Radical Art: Printmaking and the Left in 1930s New York

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University of California Press, 2004 - Art - 341 pages
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"Helen Langa's compelling study of 1930s social viewpoint prints offers a fresh look at the relationship between the decade's visual culture and its social and political bases. The author illuminates the artists' struggles with conflicting demands-how to advocate revolution within a defense of democracy, and how to engage the social world using aesthetic criteria that advocated distance from it. Her engaging account of these contradictions is a major achievement."--Ellen Wiley Todd, author of "The "New Woman" Revised: Painting and Gender Politics on Fourteenth Street"
"Privileging 1930s prints, and contextualizing their political, social, cultural, and economic dimensions more completely than any previous book on the subject, Helen Langa's "Radical Art" is a welcome addition to studies of American art during the Great Depression. Her astute analysis of social viewpoint styles and themes is a significant contribution. Historically detailed and persuasively argued, this book will be an indispensable source for students and scholars of twentieth-century American art."--Erika Doss, author of "Twentieth-Century American Art"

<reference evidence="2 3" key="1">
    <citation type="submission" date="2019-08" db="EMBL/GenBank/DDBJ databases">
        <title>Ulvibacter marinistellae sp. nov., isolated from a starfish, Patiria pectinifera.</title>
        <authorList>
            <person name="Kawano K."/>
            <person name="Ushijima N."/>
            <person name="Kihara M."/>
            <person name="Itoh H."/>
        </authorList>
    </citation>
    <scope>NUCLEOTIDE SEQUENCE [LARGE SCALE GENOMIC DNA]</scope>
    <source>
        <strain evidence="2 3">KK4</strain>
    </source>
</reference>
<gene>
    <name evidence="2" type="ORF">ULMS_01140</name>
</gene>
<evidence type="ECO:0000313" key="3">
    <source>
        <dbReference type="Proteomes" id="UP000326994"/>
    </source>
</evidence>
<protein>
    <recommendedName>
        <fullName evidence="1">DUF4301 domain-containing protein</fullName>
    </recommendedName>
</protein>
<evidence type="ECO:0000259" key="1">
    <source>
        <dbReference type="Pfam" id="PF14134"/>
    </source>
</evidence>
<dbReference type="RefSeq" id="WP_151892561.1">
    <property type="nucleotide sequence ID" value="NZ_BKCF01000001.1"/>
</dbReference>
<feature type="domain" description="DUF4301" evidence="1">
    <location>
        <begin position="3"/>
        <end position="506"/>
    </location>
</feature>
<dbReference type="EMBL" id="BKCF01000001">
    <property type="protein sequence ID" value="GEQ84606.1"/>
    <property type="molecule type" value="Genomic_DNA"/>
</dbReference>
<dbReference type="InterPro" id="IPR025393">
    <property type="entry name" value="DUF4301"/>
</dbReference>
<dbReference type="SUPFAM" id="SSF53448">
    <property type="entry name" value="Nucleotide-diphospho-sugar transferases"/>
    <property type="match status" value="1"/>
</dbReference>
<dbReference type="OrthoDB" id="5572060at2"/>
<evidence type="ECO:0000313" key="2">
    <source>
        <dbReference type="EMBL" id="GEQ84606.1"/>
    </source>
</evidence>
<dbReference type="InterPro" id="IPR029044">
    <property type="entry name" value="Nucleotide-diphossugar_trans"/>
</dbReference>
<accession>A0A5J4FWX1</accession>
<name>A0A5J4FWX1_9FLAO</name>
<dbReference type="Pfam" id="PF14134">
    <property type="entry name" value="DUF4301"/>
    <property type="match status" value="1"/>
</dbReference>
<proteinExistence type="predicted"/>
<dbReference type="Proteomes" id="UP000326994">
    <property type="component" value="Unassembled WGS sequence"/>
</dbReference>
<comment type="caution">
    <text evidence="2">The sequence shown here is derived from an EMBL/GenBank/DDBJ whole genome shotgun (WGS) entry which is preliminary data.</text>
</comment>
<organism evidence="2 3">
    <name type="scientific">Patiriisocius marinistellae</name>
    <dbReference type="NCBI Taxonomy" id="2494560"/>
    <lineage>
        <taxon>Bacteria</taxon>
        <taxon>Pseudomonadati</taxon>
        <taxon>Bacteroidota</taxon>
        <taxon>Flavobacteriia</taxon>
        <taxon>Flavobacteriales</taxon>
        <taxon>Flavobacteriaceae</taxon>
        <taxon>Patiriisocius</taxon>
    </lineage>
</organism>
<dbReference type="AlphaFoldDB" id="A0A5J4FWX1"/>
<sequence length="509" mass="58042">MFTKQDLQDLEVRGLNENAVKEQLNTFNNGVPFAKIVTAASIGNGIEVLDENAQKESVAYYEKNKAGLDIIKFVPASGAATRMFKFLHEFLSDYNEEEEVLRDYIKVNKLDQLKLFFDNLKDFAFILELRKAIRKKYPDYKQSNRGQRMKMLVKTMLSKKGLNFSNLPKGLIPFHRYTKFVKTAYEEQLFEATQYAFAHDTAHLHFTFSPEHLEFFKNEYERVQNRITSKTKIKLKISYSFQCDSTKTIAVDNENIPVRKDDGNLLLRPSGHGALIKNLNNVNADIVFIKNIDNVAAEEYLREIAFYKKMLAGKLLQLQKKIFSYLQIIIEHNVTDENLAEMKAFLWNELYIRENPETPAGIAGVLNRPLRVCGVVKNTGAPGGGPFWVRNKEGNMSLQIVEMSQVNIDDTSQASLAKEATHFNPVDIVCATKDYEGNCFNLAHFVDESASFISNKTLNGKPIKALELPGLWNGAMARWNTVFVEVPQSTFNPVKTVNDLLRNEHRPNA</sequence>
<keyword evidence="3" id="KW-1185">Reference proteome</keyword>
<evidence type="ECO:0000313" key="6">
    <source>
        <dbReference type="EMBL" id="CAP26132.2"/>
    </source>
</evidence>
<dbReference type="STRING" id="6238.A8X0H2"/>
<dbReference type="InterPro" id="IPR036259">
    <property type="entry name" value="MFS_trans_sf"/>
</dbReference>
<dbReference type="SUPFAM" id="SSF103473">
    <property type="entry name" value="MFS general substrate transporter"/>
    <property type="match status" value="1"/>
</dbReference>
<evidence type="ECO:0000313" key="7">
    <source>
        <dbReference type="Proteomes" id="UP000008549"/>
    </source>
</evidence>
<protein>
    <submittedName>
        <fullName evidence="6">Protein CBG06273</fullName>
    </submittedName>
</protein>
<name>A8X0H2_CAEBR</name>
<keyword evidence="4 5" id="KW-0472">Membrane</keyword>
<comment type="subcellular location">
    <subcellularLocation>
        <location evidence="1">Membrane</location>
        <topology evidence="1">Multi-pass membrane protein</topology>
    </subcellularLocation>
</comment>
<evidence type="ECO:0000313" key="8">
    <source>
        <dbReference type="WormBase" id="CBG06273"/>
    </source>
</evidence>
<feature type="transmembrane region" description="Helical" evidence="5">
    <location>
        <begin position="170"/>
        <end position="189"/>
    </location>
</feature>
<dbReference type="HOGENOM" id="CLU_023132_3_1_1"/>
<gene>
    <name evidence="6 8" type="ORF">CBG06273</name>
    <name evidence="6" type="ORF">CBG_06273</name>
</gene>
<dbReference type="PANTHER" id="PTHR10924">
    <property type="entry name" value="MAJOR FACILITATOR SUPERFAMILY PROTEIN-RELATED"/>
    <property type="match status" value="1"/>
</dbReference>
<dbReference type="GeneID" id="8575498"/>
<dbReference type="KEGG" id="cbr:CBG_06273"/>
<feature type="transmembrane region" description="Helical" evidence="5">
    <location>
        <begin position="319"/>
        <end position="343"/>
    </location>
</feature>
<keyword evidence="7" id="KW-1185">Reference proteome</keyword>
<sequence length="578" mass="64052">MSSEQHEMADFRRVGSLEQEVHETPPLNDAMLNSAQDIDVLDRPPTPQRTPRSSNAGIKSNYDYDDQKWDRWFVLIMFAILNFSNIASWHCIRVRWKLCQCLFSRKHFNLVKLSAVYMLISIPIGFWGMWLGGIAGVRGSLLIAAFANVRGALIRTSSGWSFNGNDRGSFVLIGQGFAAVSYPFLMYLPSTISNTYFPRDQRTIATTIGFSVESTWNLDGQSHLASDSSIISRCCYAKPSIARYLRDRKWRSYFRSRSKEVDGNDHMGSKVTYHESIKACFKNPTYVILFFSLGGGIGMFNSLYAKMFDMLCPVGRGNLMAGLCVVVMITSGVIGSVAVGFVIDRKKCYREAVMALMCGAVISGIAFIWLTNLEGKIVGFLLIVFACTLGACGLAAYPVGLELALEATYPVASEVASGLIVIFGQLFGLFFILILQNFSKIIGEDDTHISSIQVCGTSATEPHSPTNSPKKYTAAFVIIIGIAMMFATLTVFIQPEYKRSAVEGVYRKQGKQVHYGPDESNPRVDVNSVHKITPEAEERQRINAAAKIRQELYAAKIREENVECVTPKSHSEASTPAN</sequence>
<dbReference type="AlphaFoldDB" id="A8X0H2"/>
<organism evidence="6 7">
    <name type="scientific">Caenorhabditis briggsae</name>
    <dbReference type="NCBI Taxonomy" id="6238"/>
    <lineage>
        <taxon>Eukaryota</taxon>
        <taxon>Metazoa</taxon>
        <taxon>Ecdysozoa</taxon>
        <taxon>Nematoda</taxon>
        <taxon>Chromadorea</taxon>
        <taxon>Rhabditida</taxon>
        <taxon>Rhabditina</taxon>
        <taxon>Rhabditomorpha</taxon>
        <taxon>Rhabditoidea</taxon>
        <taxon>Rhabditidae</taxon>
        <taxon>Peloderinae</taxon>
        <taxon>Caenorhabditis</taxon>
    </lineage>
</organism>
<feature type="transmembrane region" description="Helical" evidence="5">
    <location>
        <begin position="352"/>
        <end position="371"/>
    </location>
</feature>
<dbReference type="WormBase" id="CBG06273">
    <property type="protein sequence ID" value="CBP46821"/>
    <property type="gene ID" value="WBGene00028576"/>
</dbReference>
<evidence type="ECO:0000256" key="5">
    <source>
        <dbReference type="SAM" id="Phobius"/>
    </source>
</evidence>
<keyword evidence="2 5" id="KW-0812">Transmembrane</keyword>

"This beautifully nuanced study reaffirms the primacy of politically engaged printmaking in the 1930s. Langa is attentive to the ways artists invented imagery to address aesthetic dilemmas as well as social ones, with the goal, always, of raising the public's consciousness of labor, gender, and racial inequities. Her research is superb and her sensitivity to a wide range of printmaker's voices, male and female, white and black, is exemplary."--Wanda M. Corn, author of "The Great American Thing: Modern Art and National Identity, 1915-1935"
""Radical Art "is a landmark study, both in the history of printmaking and in the history of American art of the thirties. There is no better explicator of the graphic arts of this era and their cultural context than Helen Langa. Her thoroughly researched and compellingly written volume is a major scholarly contribution."--Betsy Fahlman, author of "John Ferguson Weir: The Labor of Art"
  

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Contents

Modern Styles Radical Themes
42
Printmakers
167
Cultural Politics
204
Brief Biographies of the Artists 2 2 5
297
List of Illustrations 3 23
331
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About the author (2004)

Helen Langa is Associate Professor of Art History at American University.

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